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Alumni Profiles

Kagan Mcleod

Kagan Mcleod

Faculty of Animation, Arts & Design
Year of Graduation: 1999
Program: Illustration

The Best is Yet to Come

Kagan McLeod has been illustrating for magazines, newspapers and design firms since graduation. He began work as a staff artist for the National Post newspaper and has since had work published in magazines around the world.

Among the magazines which have featured his illustrations are Entertainment Weekly, New York, Toronto Life, Men's Health and Wired. His work has appeared in the American Illustration annual and has been recognized by the Society of Illustrators, the Society for News Design and the American Society of Magazine Editors.

He is both pleased and surprised that his illustrations have garnered so many awards. “I think my work is accessible and easy for a large audience to appreciate, but that approach doesn't usually win awards. So I'm just happy if it happens!”

The National Post’s first art intern, Kagan landed in the paper’s graphics department and built up a portfolio of published work over a five-year period. Music-themed art features large in Kagan’s portfolio, including illustrations for the Post and other newspapers and magazines. “Most of the contacts I made early on were through the Post and I still have a close working relationship with them today,” he says.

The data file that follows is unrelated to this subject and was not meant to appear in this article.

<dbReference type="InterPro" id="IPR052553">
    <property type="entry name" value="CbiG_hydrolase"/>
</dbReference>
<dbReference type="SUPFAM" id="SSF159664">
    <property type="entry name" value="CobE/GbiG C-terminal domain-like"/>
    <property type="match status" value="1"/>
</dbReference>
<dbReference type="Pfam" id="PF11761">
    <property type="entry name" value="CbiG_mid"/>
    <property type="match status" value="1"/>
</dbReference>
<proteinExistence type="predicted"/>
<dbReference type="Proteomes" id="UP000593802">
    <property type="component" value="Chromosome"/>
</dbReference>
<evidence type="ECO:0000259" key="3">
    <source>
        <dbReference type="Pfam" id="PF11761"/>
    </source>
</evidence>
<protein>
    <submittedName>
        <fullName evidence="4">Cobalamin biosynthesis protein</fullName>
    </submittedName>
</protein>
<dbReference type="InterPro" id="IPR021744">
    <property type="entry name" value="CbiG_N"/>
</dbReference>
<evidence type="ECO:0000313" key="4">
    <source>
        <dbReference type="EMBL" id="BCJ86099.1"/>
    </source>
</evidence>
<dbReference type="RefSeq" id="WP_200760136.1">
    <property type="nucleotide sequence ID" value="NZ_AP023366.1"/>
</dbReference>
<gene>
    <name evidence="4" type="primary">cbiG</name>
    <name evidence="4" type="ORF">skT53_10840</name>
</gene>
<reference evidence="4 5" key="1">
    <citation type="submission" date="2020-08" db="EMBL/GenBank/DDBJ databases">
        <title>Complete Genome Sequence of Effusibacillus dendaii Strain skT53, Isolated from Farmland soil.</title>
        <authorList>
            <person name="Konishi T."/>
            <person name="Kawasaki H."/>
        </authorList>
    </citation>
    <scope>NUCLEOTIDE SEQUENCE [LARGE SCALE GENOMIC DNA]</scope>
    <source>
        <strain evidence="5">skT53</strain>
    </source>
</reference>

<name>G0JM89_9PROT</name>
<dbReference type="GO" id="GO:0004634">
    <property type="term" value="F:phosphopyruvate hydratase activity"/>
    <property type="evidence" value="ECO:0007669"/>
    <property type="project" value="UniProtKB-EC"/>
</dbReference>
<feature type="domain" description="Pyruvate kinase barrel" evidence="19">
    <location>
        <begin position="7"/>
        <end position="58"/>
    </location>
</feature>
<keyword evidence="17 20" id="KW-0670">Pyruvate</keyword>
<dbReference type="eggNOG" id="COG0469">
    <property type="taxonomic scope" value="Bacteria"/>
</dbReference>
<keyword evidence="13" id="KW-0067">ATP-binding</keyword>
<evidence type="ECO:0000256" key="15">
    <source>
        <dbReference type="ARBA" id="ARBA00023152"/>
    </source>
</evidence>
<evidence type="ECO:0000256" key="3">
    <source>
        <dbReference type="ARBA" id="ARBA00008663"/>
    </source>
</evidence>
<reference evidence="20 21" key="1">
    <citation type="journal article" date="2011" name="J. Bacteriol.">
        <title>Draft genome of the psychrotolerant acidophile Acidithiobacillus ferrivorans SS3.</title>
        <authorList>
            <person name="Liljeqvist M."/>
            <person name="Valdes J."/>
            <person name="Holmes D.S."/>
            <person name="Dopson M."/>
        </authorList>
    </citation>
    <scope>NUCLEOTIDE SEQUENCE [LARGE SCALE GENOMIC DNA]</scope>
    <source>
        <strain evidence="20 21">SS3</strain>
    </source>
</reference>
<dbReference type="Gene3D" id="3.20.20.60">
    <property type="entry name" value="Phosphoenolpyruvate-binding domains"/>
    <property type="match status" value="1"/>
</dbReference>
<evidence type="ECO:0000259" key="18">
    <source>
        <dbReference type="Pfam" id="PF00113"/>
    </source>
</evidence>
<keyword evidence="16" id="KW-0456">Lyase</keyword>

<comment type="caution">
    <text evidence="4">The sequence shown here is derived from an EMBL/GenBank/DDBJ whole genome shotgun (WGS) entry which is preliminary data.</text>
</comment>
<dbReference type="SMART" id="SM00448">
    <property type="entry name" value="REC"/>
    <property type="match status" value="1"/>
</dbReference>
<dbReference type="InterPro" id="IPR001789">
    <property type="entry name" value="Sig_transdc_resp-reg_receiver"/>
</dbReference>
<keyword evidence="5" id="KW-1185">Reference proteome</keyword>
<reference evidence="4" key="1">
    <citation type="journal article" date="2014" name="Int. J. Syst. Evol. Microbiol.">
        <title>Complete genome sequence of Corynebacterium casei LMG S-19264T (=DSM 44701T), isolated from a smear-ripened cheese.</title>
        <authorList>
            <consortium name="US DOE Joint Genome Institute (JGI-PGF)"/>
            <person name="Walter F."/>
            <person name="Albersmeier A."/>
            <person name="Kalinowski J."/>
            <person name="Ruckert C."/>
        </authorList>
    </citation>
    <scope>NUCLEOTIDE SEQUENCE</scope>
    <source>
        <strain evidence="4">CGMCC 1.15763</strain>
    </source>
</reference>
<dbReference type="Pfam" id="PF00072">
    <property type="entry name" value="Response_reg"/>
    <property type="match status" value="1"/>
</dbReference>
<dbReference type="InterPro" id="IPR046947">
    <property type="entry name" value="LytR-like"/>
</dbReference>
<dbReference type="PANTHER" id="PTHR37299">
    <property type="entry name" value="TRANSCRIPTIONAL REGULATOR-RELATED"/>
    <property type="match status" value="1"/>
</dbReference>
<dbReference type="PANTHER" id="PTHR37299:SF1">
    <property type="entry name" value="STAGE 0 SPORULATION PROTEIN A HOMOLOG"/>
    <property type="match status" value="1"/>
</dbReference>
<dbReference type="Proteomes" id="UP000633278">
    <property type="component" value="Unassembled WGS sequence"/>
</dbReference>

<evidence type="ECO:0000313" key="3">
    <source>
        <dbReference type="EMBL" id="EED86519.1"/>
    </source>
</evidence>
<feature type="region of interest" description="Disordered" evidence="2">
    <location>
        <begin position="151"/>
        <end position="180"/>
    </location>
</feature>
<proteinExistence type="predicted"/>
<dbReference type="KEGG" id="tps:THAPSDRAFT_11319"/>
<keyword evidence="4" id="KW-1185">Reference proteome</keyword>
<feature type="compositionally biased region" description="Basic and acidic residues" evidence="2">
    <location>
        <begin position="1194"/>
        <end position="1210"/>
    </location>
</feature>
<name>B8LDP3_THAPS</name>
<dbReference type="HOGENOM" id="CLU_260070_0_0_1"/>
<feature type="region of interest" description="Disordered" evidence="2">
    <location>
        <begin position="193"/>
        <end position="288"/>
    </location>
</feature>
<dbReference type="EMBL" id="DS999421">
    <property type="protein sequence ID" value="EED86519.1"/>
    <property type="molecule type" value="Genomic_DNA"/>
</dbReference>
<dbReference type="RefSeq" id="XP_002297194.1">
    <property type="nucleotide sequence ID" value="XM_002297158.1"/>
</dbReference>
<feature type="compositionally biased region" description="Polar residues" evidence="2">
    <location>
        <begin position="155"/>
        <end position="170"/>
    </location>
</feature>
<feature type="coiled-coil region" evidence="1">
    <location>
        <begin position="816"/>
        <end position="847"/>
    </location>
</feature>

Having the day job at the Post allowed Kagan to finance the publication of his comics series. From 2001 to 2004 he published seven issues on his own before starting work on his 400-plus page graphic novel, Infinite Kung Fu. The novel is scheduled for release by Top Shelf in 2011. The Ain't It Cool News (AICN) website included his comic book on its list of best independent titles of the past decade, a fact “which blows my mind because I feel I haven't done my best work yet,” says Kagan.

A prolific illustrator, Kagan has worked with a wide variety of subject matter. One of his most challenging assignments was producing court sketches of the Toronto 18 arrested for terrorism in 2006. “The drawings weren't too tough once I started, but tensions were high going in, with news scrums, snipers on roofs and angry family members and supporters elbowing me out of my spot. Not things an artist usually has to worry about,” he recalls.

Over the past decade, Kagan has seen a big change in the field of illustration. He graduated during a transitional period between digital and traditional methods of artwork production. “The jpeg as final art was new. I did everything on paper and xerox. But recently the trend has returned to a 'hand-done' look, whether it's achieved by hand or digitally. To me, that's a good thing because it's more fun.”